Summer inevitably brings construction season to Minnesota – but when there’s an affordable housing crisis, the work can’t happen fast enough. Habitat for Humanity came up with a clever way to get the attention of lawmakers by hosting the first-ever Red Blue Build. Both sides of the aisle got down the work to literally “hammer out their differences.”
“Out here, when you’re holding up this piece of scaffolding and someone is holding the other end, maybe you don’t agree politically, but if one of you drops it, you have to start over,” says Rep. Ami Wazlawik (DFL-White Bear Lake). Democrats and Republicans agree that politics doesn’t have to be so partisan; instead, they can come together around shared concerns such as a lack of affordable housing in Minnesota. Republican Deputy Minority Leader Anne Neu added,“I hate for people to think the legislature is all partisanship and negativity and fighting because it’s just not. The vast majority of what we do and pass are bipartisan.”
Workforce housing in a growing economy is especially concerning. “We have got to have housing, workforce housing, the employers know it, the workers know it. Habitat here does such a great job with both parties. No matter how far left or right you are, [we] understand this is something needed we can work together on,” said DFL Rep. John Lesch, who represents a part of Saint Paul that’s in need of safe, affordable housing, not just rental properties. In his district, the issue is “critically important,” he said. “Folks in apartments want to know how they get in a place they can own and build economic success.”
That need is statewide and critical across party lines. “This is a huge need in Minnesota right now. The housing market is really tight,” Rep. Neu said. “One of the reasons businesses are reluctant to locate in my neck of the woods and across Minnesota is [that] we have a workforce housing shortage.”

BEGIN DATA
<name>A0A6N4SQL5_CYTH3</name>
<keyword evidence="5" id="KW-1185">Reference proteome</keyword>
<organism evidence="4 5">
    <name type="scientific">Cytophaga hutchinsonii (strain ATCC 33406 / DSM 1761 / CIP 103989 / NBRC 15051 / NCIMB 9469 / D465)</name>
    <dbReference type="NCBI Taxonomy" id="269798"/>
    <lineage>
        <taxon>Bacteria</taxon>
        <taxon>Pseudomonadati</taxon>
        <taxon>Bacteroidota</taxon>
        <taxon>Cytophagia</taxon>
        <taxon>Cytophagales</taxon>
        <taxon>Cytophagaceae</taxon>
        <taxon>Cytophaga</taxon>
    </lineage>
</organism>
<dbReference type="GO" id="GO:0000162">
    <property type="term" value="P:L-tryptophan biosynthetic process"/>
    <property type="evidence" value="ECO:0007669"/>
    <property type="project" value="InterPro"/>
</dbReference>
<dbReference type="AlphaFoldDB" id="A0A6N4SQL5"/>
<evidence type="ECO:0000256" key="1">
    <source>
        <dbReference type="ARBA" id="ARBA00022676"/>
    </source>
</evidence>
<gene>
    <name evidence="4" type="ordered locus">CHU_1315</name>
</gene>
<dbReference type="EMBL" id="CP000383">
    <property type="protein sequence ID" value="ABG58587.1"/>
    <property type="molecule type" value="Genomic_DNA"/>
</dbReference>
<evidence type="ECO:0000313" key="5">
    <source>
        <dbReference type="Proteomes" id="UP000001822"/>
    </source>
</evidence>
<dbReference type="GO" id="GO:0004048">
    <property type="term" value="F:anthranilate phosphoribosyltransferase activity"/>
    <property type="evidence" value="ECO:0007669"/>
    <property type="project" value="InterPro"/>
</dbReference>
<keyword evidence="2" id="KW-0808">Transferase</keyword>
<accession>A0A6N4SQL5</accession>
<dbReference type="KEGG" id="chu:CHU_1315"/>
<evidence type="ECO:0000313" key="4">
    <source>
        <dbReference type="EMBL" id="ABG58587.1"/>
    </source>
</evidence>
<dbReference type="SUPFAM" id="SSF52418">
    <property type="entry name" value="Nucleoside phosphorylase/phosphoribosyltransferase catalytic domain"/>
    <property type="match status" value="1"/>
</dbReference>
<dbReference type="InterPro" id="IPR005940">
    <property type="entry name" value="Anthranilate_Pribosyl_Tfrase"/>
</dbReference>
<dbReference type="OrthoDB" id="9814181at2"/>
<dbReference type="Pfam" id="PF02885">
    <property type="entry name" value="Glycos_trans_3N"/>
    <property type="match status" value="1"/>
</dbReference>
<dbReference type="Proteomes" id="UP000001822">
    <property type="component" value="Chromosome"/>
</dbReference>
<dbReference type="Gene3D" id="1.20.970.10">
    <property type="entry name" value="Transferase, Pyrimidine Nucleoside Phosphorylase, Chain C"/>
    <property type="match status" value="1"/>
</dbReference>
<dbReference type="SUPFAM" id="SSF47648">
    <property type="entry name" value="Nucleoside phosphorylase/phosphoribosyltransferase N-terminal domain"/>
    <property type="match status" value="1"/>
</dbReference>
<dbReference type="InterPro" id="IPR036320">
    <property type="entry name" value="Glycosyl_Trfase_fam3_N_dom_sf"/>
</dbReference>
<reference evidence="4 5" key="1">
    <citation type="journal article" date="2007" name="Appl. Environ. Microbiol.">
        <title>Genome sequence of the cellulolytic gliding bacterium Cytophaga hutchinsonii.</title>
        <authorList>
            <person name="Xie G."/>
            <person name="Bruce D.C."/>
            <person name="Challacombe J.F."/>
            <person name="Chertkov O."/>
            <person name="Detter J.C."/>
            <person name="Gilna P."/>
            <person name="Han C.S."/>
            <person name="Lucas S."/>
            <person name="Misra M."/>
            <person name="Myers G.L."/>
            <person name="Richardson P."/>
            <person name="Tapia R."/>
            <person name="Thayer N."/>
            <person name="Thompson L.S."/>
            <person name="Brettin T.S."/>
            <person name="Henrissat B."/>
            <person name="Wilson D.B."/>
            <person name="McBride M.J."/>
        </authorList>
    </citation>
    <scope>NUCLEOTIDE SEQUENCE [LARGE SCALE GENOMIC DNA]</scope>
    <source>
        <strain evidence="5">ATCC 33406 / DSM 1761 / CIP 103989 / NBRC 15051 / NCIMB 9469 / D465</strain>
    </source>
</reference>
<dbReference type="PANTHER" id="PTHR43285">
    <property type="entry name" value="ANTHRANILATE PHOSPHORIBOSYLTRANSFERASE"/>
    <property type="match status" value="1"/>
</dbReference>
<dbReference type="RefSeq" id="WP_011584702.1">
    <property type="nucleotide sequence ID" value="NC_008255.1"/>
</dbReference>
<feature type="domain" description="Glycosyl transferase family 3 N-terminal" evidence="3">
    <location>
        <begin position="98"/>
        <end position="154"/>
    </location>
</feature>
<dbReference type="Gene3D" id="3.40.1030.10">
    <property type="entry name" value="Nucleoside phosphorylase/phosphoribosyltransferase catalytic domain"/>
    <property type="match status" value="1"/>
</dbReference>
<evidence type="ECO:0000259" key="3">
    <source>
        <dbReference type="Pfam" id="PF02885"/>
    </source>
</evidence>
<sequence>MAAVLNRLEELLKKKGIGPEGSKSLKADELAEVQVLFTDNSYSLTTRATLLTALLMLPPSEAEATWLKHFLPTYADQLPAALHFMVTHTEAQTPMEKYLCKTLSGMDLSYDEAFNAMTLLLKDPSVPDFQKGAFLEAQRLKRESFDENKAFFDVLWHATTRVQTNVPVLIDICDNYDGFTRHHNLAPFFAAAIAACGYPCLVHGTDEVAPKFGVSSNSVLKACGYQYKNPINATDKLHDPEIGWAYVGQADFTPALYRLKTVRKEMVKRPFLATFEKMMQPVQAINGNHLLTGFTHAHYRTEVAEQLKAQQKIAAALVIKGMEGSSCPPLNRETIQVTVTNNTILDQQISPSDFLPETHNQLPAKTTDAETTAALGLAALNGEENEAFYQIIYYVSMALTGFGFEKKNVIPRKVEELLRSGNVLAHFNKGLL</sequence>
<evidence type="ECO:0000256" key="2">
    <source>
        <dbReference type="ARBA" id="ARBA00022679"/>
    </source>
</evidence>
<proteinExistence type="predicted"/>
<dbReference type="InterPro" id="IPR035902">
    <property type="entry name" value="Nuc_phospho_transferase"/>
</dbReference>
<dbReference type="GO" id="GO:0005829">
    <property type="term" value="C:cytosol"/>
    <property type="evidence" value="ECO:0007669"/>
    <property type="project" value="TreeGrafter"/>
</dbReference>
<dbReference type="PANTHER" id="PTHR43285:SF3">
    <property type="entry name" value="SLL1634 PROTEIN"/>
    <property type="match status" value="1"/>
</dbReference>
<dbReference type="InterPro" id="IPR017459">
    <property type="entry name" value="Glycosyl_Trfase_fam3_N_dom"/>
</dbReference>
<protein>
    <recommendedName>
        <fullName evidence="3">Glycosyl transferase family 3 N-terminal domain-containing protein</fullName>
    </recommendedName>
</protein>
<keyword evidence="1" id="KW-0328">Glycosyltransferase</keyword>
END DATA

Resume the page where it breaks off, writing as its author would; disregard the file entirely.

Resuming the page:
The next legislative session will revolve around bonding measures, when borrowing for state construction projects, including housing, has high expectations and hundreds of millions of dollars in demands. “At the end of the day, you’ve got to put your money where your mouth is. Housing takes money,” Rep. Lesch said. Meanwhile Rep. Neu points out that, in addition to having one of the country’s greatest disparities in education among communities of color, the state has the same problem with home ownership. “Minnesota has the highest disparity in the entire country. These are problems we have to solve and we absolutely can solve these together.”
Watch Almanac on Fridays at 7 pm and on Sundays at 9:30 am on TPT2 for ongoing coverage of Minnesota’s affordable housing crisis.
In her first story on the affordable housing in the Twin Cities, Almanac reporter Mary Lahammer takes a look at the work that organizations such as Habitat for Humanity and state legislators are doing to make home ownership a reality for more Minnesotans.
The housing crisis may be reaching a fever pitch in the Twin Cities, but it’s also causing a crunch in every corner of the state. One Greater Minnesota reporter Kaomi Goetz shares this story about housing woes in Winona.
Jim Crow of the North charts the progression of racist policies and practices in Minneapolis, from the advent of restrictive covenants after the turn of the last century, their elimination in the 1960s to the lasting impact of those practices on our cities today.
In Anoka, Minn., a former asylum for those with mental illness earned a reputation as a haunted site – but plans are underway to transform the property into a sanctuary for homeless veterans. Mary Lahammer takes you inside the buildings, which, despite some dilapidation, have strong bones to shoulder a positive future.